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Standards – How Do You Measure Them?

I was flipping through the channels on the TV the other night and stumbled across Star Trek V: The Final Frontier.

It got me to thinking about standards.

God that is a terrible movie.  Hands down the worst of the Star Trek movies. (And if you’re thinking to yourself that there’s only one Star Trek movie, go wipe your nose and change your diaper, kiddo, and delve into the ancient history known as the 80s, or even better, the 60s too.)  Now I’m not about to rank the Star Trek movies and then justify those rankings here.  Not what I want to blog about.

(But it’s II, VI (a very close second), IV, III, I, V, in case you were curious.)

I remember seeing that movie in the theater, leaving it pretty steamed, and then reading people’s impressions on the internet (yes, the internet existed back then – we had these awesome things called newsgroups – look them up).  And a comment one chump made has hung with me all these years.  It was something to the effect of:

“As a movie, it was terrible, but as an extended TV episode, it was pretty decent.”

No, no, and no.

What the hell?  It sucked.  Period.  As a movie, as a TV show, as a concept in some fan-fic’ers imagination. It blew multicolored chunks, which in turn squeezed out multicolored turds, which turned around, fed on each other, and blew even more multicolored chunks.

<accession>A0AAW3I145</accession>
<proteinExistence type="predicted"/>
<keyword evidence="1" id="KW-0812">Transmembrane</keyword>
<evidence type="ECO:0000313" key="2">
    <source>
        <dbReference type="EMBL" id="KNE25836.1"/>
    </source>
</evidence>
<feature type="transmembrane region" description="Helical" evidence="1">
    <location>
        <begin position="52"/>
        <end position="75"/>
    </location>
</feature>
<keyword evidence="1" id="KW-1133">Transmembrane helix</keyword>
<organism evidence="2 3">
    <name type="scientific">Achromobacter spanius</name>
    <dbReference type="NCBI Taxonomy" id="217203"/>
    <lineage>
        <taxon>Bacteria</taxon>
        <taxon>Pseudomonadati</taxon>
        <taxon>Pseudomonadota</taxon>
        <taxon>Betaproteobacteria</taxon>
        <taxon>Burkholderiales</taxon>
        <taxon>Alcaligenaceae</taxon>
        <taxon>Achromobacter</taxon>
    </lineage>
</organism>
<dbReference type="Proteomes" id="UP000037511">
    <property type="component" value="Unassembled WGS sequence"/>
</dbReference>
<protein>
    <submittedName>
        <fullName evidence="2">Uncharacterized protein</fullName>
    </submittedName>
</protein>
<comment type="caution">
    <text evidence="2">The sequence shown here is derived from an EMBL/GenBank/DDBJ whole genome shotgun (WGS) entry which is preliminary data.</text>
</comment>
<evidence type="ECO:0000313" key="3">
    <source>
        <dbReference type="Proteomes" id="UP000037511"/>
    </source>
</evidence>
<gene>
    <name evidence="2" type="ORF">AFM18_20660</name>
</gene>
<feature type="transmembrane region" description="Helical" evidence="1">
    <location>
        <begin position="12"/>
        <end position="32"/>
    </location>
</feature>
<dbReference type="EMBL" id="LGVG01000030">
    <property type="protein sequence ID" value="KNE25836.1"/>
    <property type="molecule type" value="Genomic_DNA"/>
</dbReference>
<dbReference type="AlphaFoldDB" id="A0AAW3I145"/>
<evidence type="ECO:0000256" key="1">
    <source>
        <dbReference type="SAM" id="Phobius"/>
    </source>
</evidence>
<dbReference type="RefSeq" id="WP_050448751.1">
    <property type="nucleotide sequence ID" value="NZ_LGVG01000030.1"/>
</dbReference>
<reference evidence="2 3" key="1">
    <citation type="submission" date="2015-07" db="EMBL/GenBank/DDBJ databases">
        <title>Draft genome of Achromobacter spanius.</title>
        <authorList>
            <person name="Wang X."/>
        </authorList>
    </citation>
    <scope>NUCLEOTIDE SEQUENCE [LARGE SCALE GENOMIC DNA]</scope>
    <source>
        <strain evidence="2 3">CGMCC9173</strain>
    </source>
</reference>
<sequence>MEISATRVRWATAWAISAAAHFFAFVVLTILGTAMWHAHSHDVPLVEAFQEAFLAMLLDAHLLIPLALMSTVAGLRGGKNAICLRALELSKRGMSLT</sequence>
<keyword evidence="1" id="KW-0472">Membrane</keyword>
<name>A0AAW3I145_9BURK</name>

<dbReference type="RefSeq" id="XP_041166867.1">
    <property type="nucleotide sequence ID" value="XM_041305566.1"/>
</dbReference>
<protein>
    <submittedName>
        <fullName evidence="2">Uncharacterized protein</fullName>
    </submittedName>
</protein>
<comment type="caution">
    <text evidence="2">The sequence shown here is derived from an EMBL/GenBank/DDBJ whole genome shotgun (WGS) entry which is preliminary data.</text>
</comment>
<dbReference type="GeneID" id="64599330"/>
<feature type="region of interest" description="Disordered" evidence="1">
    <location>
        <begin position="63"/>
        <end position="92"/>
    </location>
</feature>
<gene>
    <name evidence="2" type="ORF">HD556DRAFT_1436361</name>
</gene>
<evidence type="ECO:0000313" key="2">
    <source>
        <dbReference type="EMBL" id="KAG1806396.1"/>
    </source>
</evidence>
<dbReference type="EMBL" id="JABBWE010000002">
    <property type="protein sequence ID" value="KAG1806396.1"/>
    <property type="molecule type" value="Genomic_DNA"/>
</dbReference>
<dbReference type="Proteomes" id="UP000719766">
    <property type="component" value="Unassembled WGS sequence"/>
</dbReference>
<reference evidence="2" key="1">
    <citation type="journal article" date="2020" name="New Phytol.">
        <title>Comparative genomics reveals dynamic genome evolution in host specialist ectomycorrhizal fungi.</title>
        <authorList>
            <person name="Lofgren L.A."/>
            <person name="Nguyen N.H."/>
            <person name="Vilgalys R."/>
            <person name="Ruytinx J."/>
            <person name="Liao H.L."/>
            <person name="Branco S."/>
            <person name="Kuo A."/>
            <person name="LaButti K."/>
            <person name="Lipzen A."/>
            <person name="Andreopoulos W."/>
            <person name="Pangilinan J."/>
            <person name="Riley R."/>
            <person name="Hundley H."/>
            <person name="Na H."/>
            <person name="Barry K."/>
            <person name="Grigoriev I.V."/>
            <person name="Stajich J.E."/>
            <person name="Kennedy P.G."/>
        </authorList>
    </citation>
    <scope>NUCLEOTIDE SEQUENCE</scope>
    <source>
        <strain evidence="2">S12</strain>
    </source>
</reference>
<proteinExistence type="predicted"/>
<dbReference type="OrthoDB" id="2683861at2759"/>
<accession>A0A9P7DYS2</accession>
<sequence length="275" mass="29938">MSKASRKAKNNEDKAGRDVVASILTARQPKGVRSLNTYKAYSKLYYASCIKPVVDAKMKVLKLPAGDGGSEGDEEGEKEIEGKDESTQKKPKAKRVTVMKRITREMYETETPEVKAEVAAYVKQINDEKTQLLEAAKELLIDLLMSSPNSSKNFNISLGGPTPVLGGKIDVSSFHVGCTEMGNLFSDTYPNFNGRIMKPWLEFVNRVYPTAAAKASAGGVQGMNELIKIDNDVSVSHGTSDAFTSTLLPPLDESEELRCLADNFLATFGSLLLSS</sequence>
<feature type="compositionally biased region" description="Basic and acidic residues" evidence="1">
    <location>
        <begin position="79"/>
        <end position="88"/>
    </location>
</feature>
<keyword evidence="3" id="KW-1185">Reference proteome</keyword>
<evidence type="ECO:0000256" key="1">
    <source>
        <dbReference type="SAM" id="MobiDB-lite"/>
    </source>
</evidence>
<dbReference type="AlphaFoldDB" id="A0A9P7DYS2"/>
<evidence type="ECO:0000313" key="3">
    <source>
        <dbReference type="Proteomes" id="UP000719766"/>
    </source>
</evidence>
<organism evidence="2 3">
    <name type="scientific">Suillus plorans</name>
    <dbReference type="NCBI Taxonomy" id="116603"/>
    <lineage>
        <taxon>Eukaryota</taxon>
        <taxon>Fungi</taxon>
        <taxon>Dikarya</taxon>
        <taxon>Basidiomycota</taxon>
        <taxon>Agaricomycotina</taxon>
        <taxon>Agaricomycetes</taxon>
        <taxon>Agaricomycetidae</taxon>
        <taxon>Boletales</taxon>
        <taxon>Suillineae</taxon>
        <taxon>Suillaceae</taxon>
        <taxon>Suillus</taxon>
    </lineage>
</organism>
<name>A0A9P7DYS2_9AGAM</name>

No amount of spin can change that fact.

But this comment raises an interesting question.  Are all Star Trek fans loyal to the franchise to the point of idiocy?  Yes, they are.  Well, some of them, anyway.  And I say this as a huge fanboi, so stop trying to cram me into a red shirt and put those phasers down.

A more interesting question is this: what (differing) standards do we hold our types of entertainment to?  Can a terrible book be a half decent novella?  A burst hemorrhoids of a short story an avant garde poem?  Or, conversely, can a brilliant novel be a horrible movie?

Scratch that last one – it happens all the time.

The thing is, some people seem to have relative standards, which makes no sense to me.

(Pirates of the Caribbean IV fans claiming Jonny Depp made it worth sitting through, I’m talking to you!)

A story is a story, no matter the format.  And it’s awesomesauce, fecal stew, or somewhere in-between.  I don’t see how the presentation of a story to the reader/listener/viewer can change that simple fact.

The plot is tight, clever, and coherent, or it isn’t.  The characters engaging, entertaining, and complex, or flat and uninteresting.  The setting well-crafted, adroitly portrayed, or implausible and phoned in.  How can the format of the story have any impact on the quality?

Seriously?  Am I missing something?  Because in my youth I managed to write a whole bunch of short stories, poems, and novel rough drafts so awful that they could be used in the Cthulhu mythos to summon terrible, ancient evils that would end our tiny, insignificant world.  If switching the format can transform them into awesome, angel-summoning cash machines, I wanna know it.

Also, because in my universe, Star Trek V sucked no matter how you looked at it (unless you were lucky enough NOT to look at it).  As a huge fan, if there is a way to view that movie and not want to gnaw my own leg off as a distraction, I want to know it.  Need to know it.

So do you use different standards depending on the medium of the work in question?

 
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Posted by on 2 June 2011 in Other Blogs, Story

 

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